The 'shelf' paintings, though inspired by his American sojourn and by the fetish illustrations by Stanton, Eneg and others that he discovered during that stay, were painted in 1966 and 1967 on Jones' return to England and exhibited together in summer 1967 at his London gallery, Arthur Tooth & Sons. Each of the paintings cheekily took its title from the name of a shoe design in the mail-order catalogue of the fetish-wear clothiers Frederick's of Hollywood. With their exotic and sometimes fruity associations, the titles of these works - Wet Seal (now in the Tate collection), Gallery Gasper, Soft Tread, Sheer Magic, Drama, T-riffic and Evening Incandescence - all perfectly complement the allure of these pictures. These were followed by other shelf paintings not included in the 1967 Tooth show, such as First Step, Artistic Foot(Wear) and A Step in the Right Direction, all featured in the exhibition When Britain went Pop (held at Christie's Mayfair in October - November 2013). Taken together, they are as archly self-conscious and imbued with artifice as the over-the-top styles of the glamour models and drag queens that one might be witnessing sashaying provocatively across our field of vision.
Of this series, Gallery Gasper is one of the most wilfully decorative and ebulliently colourful, and particularly playful in its evocation of a shallow space. The orbiting discs in prismatic colours that encircle the female legs resting on absurdly elevated stiletto heels, like satellites around a planet, describe a pictorial space in which those human forms can convincingly root themselves. The single eye placed on four of the discs disturbingly returns our stare, pinning our own gaze firmly back to the surface. Another shelf painting of 1966, Pathway, features a single eye within a pair of feminine lips; as the artist explained to me in 1978, this conflation of eye and mouth in that instance had for him an explicitly sexual connotation. The multiplication of the eyes in Gallery Gasper goes even further, suggesting a voyeuristic erotomania. This is a picture full of sassiness and swagger, an invitation to sensory delirium, erotic fantasy and the delights of painting itself.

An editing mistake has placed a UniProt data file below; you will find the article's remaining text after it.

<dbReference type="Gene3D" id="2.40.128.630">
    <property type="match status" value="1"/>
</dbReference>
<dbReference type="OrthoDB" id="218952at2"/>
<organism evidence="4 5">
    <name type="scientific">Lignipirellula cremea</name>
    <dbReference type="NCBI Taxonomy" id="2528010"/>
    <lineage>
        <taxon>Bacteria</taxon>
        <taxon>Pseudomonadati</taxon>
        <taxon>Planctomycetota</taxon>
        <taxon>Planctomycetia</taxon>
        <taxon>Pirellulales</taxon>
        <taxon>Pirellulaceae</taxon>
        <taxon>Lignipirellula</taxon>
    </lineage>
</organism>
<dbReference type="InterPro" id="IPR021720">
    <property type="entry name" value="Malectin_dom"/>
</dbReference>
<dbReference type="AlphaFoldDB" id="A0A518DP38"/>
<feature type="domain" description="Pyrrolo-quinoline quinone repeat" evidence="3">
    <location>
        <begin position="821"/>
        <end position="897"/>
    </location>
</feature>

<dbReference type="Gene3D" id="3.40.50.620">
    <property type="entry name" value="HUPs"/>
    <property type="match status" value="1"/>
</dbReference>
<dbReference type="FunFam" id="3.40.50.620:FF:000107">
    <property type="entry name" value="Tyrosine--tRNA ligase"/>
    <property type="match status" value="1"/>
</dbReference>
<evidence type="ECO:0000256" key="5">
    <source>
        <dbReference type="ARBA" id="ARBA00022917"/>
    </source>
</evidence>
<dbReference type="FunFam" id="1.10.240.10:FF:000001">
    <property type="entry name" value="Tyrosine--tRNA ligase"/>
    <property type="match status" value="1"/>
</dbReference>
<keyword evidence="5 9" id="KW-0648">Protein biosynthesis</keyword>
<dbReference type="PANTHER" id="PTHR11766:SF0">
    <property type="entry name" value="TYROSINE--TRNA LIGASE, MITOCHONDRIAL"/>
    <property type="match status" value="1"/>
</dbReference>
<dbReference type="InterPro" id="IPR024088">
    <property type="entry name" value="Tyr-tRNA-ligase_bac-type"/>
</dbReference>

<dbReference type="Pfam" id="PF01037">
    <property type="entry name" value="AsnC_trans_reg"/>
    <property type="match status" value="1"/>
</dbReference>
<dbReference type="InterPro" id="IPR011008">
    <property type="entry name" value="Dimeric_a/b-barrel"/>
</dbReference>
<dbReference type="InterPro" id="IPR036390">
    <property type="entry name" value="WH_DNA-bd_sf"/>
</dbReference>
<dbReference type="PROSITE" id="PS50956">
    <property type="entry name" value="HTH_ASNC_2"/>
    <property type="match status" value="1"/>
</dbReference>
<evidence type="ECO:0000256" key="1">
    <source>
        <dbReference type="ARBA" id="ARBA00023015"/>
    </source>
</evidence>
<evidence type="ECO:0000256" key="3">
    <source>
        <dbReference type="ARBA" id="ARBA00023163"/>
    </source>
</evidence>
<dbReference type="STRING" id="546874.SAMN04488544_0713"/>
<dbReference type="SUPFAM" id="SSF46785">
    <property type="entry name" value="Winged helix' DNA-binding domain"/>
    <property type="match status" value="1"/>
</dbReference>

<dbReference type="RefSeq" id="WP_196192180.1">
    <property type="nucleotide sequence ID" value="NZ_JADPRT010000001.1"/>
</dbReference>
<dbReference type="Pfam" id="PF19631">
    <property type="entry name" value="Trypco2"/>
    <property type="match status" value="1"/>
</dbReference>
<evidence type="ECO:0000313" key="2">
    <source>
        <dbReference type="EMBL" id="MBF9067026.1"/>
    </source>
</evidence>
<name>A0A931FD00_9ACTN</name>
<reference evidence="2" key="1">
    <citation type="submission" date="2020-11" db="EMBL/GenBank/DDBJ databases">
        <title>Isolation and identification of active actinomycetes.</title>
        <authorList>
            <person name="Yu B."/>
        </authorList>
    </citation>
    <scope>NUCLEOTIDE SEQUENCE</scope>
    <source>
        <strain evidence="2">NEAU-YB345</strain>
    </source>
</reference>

We are very grateful to Allen Jones for his assistance in helping to catalogue this work, and we would like to thank Marco Livingstone for his help in preparing this entry.